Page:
Our most immediate problem was that with no archaeological evidence to relate any of the events in the Five Books to specific places, we were left to the often-contradictory claims of history, myth, legend, archaeobiology, paleozoology, and faith. There are nearly two dozen candidates for Mount Sinai, for example, and nearly half a dozen for the Red Sea. There are countless theories about which path the Israelites took through the Sinai. In addition, we faced the competing constraints of religious wars, political wars, terrorism, climate, budget, and health, as well as the desire to have fun.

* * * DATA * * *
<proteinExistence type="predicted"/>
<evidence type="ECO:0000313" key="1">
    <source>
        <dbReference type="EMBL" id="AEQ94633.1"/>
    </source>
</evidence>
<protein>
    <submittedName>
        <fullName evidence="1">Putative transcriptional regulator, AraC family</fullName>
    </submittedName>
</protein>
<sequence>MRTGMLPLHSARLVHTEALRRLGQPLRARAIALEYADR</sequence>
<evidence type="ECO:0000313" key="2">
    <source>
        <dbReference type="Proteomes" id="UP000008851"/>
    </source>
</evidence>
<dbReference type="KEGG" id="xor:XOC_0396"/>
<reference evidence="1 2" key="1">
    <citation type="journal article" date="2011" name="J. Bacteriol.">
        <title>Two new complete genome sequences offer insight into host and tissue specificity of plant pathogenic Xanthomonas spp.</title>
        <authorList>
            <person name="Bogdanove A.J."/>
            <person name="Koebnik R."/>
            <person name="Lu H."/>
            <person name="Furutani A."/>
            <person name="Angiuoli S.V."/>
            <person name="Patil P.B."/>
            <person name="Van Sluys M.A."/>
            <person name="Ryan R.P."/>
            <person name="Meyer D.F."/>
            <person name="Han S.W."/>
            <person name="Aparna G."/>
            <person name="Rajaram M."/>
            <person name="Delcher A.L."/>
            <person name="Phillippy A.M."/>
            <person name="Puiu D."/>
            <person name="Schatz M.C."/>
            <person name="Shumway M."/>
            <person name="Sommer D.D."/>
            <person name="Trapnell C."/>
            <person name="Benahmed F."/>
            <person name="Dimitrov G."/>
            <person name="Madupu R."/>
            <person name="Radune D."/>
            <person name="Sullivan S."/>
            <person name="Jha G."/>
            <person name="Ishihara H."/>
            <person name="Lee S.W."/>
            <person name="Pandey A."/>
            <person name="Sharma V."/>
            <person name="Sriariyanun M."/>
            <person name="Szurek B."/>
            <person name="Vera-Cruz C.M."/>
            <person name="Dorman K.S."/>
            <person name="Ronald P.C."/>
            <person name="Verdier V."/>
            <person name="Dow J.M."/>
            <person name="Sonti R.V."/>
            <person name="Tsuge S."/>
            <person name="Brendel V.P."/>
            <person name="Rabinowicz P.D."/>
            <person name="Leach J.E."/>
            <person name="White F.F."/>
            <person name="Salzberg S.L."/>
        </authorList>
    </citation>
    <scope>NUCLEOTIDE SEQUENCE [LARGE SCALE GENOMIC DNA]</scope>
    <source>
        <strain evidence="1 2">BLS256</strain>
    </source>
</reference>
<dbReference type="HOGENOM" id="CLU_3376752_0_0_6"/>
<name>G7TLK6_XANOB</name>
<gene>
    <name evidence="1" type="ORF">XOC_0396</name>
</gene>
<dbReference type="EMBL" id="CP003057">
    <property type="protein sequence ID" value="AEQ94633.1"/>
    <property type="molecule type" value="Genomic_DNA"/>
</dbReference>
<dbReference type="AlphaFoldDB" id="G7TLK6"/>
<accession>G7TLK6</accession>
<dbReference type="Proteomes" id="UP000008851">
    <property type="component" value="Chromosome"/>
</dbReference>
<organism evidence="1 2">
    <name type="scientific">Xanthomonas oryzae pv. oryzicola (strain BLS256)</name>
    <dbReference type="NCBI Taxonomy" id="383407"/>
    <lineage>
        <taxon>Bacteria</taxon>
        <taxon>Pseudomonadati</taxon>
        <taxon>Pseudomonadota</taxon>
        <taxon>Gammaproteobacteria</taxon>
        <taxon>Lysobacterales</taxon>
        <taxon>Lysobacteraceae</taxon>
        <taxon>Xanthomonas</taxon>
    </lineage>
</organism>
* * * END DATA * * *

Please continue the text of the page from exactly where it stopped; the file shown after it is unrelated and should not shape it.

Ultimately we settled on a guiding principle: Our goal was to place the biblical stories in the historical and cultural context of the ancient Near East. Time and again, rather than focus on every story in the text, or even every interesting story in the text, we decided to concentrate on stories that could be enhanced by being in the places themselves. The story of Jacob and his brother Esau wrestling in Rebekah's womb, for example, while fascinating on many levels, struck us as not likely to be enriched by traveling to a specific location. The stories of Sodom and Gomorrah, by contrast, and the crossing of the Red Sea might easily take on new meanings by visiting their settings. In Judaism, the traditional process of analyzing scripture is called midrash, from the Hebrew term meaning search out or investigate; in Christianity, this process is referred to as exegesis, from the Latin word meaning the same thing. In effect, what Avner and I undertook was topographical midrash, a geographical exegesis of the Bible.